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I am currently the Project Officer for the Hispanic Community Health Study/Study of Latinos, the largest epidemiological study dedicated to understand Hispanic/Latino health ever performed in the U.S.
I am a Medical Officer at the National Heart, Lung, and Blood Institute (NHLBI), which is part of the National Institutes of Health. I work at NHLBI since July 2006 in the extramural department, Division of Cardiovascular Sciences, Epidemiology Branch.
I am the founder of the first NIH Hispanic Health Research Scientific Interest Group. This is one of the SIGs under the NIH Intramural Division.
I am also a member of the Board of Directors of the Puerto Rico Consortium for Clinical Investigation, a non-profit subdivision of the Puerto Rico Science and Technology Trust.
I am an adult endocrinologist. I did my fellowship at the University of Texas Southwestern Medical Center in Dallas, and later joined the faculty of the Endocrine Division. While at UT Southwestern, I worked in multiple clinical trials related to diabetes mellitus and its complications. My own research work was dedicated to understand whether glycemic control with insulin only would positively impact select biomarkers of endothelial dysfunction and risk of cardiovascular disease in young Hispanics with Type 2 diabetes mellitus. In addition to my fellowship, I also earned a Masters degree in public health (MPH) from the University of Texas.
I am graduate from the University of Puerto Rico School of Medicine, and did my residency in internal medicine at the University Hospital. I earned by B.S. from the UPR Río Piedras Campus.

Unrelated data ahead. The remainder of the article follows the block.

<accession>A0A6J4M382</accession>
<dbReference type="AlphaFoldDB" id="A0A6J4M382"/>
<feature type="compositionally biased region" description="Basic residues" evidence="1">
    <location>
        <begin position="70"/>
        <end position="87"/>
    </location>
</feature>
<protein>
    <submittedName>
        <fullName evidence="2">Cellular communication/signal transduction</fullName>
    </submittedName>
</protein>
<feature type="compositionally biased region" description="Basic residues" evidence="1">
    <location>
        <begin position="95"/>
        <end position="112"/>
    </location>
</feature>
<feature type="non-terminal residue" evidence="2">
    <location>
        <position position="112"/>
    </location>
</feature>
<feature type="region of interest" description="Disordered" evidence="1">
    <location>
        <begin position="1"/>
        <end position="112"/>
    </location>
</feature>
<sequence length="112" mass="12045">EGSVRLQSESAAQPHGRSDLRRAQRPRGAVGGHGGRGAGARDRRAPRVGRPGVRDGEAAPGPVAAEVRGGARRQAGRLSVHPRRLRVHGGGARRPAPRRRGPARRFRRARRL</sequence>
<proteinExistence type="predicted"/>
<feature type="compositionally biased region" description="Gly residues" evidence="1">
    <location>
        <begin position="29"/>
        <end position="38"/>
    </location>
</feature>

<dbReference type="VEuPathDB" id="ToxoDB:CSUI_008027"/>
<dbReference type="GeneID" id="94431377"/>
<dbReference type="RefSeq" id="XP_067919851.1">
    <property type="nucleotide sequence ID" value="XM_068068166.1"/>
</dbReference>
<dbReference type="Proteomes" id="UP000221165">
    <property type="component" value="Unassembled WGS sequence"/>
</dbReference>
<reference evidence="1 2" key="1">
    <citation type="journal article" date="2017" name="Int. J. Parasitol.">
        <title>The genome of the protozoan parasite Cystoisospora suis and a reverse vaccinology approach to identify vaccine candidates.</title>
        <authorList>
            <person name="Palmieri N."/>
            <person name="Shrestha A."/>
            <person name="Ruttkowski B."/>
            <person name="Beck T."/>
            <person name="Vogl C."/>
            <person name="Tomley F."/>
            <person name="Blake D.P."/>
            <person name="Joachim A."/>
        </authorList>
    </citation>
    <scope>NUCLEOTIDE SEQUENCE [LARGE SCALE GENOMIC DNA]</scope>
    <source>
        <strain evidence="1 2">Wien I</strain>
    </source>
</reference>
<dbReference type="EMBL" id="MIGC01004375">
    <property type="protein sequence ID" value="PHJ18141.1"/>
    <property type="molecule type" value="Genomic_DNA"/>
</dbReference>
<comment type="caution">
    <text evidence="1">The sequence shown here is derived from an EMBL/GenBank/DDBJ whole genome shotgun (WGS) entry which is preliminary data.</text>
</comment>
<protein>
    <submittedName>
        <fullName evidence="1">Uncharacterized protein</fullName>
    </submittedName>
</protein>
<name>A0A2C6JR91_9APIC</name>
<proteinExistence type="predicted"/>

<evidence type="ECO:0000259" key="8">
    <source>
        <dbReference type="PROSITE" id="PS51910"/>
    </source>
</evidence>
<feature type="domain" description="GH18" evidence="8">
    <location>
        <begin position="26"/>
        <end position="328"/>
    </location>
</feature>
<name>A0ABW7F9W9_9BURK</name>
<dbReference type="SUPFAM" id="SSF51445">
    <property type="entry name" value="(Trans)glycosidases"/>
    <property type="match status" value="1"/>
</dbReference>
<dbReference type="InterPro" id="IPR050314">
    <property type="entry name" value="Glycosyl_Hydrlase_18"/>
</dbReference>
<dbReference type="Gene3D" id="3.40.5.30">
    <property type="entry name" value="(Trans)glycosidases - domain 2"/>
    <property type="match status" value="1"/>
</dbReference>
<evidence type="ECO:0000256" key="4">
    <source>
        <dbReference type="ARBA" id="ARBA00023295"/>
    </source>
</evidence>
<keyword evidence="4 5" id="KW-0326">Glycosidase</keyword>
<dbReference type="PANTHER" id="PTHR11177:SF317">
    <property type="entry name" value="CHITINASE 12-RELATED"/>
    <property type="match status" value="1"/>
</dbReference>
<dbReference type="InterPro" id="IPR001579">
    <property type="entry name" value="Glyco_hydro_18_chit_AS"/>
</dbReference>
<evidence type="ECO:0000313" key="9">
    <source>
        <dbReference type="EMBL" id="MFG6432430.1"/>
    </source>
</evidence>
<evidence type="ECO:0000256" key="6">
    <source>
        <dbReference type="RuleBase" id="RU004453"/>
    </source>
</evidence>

My medical and scientific interests are Hispanic/Latino health (in general), translating biomedical research to clinical applications, minority health, endocrinology and diabetes, and bioethics.
The Hispanic Community Health Study/Study of Latinos (HCHS/SOL) is the largest epidemiological study on Hispanic/Latino health ever performed in the U.S. It was initiated in 2006. Over 16,000 Hispanics/Latinos were enrolled at four Field Centers located in San Diego, California; Chicago, Illinois; Miami, Florida; and the Bronx, New York. The research Coordinating Center is located in Chapel Hill, North Carolina.
The HCHS/SOL or SOL intends to describe the prevalence of cardiovascular, pulmonary and other chronic diseases, their risk or protective factors, and their relationship to incidence of disease and mortality in a cohort of Hispanics/Latinos. Participants self-identified their ancestry with Mexican, Puerto Rican, Cuban, Dominican, Central or South American groups.
The first examination took place between March 2008 and June 2011. Baseline data analyses are underway, and several manuscripts have been published. Participants are followed annually by phone, in order to learn about any changes in health (fatal and non-fatal), hospitalizations and visits to the emergency room. A second examination is projected to start in October 2014.
The study website is www.cscc.unc.edu/hchs.
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